UPDATES! Funding Your Child's College Education With Stock Options And Other Stock Grants (Part 1)
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Surprisingly, very little has been written about paying for college expenses through the use of stock options, employee stock purchase plans, restricted stock, and other equity grants. In fact, however, your ability to pay for college, and ultimately have more money for retirement, may rest on your company's stock plan and related financial planning.
Part 1 of this series helps you understand the impact that equity grants have on financial-aid eligibility. Part 2 covers the gift tax rules and the effect of the tax treatment on your strategy. Part 3 looks at the so-called "kiddie tax" and at specific strategies for using stock grants and tax credits to pay for college.
Need-based student aid is awarded on the basis of financial need and comes in the form of work-study, student loans, grants, and scholarships. Need-based aid is awarded to students who demonstrate a need for aid based on the following formula:
cost of attendance (COA) –
expected family contribution (EFC) =
This financial need is reduced by any merit-based aid and scholarships that the student receives. Your EFC is determined by completing the FAFSA (Free Application For Federal Student Aid) and submitting it to a processing center (online or in hard copy), where the information about you and your child from the FAFSA will be entered into the Federal Methodology Need Analysis Calculation. (An EFC calculator is available at the website CollegeBoard.com.)
If your child has enrolled in a college whose yearly cost of attendance is $35,000 and your expected family contribution (EFC) is $21,000, then your child demonstrates a need for aid in the amount of the difference, or $14,000. The financial-aid officer at the college will then try to fill that need with a package of work-study, student loans, grants, and scholarships that your child is eligible for from the college, state and federal governments, and private organizations.
Likelihood Of Receiving Financial Aid
The estimated average overall cost of a four-year public college in the United States for the 2015–2016 academic year was $28,000 per year; four-year private colleges in the US averaged $60,000 per year. According to the 2015–2016 Federal Methodology Formula to calculate financial need for student aid, a family of four that had one college student and no assets, didn't make contributions to a qualified retirement plan, and filed a joint tax return on $140,000 of adjusted gross income (or more) typically did not qualify for need-based student aid at the average four-year public college ($28,000). The same family with $210,000 of adjusted gross income typically did not qualify for need-based student aid at either a public or a private college ($60,000). Based solely on these levels of income, the family's expected contribution towards the cost of attendance (COA) exceeded the corresponding cost of attendance at both public and private colleges, and the student was therefore not eligible for need-based student aid.
Eligibility for need-based financial aid at the income levels referenced above applies to families with only one child in college. When parents have two or more children in college their portion (parental contribution) of the expected family contribution (EFC) gets split among all of the children in college, in which case one or all of those children may qualify for some need-based financial aid. Therefore, for financial-aid purposes, having twins in college at the same time can be more beneficial than having two children in college five years apart.
Role Of Stock Compensation In Financial-Aid Calculation
However, financial-aid eligibility is based not just on the income of parents and students but on their assets as well. Your EFC is increased by some percentage of your assets, reducing your calculated financial need. Question 41 in the student section of the 2015–2016 FAFSA asks:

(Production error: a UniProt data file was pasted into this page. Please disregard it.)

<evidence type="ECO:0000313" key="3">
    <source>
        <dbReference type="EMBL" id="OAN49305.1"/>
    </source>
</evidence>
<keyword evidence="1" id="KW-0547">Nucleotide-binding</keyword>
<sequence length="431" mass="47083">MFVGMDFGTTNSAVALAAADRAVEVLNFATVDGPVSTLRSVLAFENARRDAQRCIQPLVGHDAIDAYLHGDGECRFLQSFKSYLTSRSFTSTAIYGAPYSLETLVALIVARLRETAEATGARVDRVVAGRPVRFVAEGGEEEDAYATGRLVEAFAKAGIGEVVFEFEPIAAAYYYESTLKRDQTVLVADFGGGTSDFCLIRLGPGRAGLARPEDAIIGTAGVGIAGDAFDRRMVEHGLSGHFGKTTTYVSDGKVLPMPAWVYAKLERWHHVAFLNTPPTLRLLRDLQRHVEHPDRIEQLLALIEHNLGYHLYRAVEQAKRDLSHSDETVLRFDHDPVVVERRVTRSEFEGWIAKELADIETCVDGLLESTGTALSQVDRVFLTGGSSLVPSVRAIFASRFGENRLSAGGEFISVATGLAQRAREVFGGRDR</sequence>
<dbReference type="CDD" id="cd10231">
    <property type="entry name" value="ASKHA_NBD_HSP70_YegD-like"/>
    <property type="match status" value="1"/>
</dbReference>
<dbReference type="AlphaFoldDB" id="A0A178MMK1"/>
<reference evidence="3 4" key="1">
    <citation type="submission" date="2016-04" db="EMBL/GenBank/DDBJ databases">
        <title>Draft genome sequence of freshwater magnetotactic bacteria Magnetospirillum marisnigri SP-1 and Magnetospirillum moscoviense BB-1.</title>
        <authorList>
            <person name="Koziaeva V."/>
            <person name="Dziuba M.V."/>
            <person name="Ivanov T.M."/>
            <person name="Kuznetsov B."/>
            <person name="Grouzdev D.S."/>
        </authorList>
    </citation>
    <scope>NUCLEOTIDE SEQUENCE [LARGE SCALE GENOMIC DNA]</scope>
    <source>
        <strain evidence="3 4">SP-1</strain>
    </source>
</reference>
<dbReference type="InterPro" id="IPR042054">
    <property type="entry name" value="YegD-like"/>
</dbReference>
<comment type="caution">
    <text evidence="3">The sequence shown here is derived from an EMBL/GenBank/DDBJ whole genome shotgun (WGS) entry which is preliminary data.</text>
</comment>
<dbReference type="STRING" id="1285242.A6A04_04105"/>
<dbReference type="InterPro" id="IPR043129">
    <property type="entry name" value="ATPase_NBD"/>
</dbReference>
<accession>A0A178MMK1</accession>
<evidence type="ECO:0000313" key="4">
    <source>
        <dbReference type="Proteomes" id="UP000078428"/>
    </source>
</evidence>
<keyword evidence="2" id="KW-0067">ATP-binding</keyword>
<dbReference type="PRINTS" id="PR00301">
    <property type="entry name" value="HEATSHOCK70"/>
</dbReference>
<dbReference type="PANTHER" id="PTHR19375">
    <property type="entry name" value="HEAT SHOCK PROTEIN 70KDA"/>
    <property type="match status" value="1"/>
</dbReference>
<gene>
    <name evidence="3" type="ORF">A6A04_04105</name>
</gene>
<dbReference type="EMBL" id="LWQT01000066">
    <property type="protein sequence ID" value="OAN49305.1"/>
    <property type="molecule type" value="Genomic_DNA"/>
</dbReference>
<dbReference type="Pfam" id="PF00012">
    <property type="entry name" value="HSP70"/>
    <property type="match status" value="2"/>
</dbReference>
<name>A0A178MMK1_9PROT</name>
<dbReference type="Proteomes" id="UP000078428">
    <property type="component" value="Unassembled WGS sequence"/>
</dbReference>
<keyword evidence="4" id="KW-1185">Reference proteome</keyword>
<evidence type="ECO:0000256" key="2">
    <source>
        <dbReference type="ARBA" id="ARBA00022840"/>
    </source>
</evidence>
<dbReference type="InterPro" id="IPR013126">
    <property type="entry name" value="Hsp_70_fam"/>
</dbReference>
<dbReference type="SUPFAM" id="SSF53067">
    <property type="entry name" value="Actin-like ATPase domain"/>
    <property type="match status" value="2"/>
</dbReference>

As of today, what is your total current balance of cash, savings and checking accounts?
Question 42 asks:
As of today, what is the net worth of your parents' investments, including real estate (not your parents' home)? Net worth means current value minus debt.
Accordingly, parents answer the same questions in their section of the FAFSA on Lines 89 and 90, respectively.
The FAFSA defines investments thus:
Investments include real estate (do not include the home you live in), trust funds, UGMA and UTMA accounts, money market funds, mutual funds, certificates of deposit, stocks, stock options, bonds, other securities, installment and land sale contracts (including mortgages held), commodities, etc.
Investments also include qualified educational benefits or education savings accounts such as Coverdell savings accounts, 529 college savings plans and the refund value of 529 prepaid tuition plans. For a student who does not report parental information, the accounts owned by the student (and the student's spouse) are reported as student investments in Question 42. For a student who must report parental information, the accounts are reported as parental investments in Line 91, including all accounts owned by the student and all accounts owned by the parents for any member of the household.
The FAFSA instructions further explain:
Investments do not include the home you live in, the value of life insurance, retirement plans (401(k) plans, pension funds, annuities, non-education IRAs, Keogh plans, etc.) or cash, savings and checking accounts already reported in Question 41 (for students) and Line 90 (for parents). Investment value means the current balance or market value of these investments as of today. Investment debt means only those debts that are related to the investments.
For the most part, all non-retirement savings and investments will count against the parents at a maximum rate of 5.64%, including all vested options and grants that are in the money (i.e. the exercise price is lower than the market price). Thus, vested options and grants that are in the money reduce your eligibility for need-based student aid.
According to informal discussions with the Department of Education, the value that should be reported is the net value (after fees, commissions, taxes, etc.) of all types of vested stock options as if they were exercised and sold at market value on the day the form was completed. (For stock options, the value is just the spread, not the face value of the grant before exercise costs.) The same rules probably apply for employee stock purchase plans, restricted stock, and stock appreciation rights.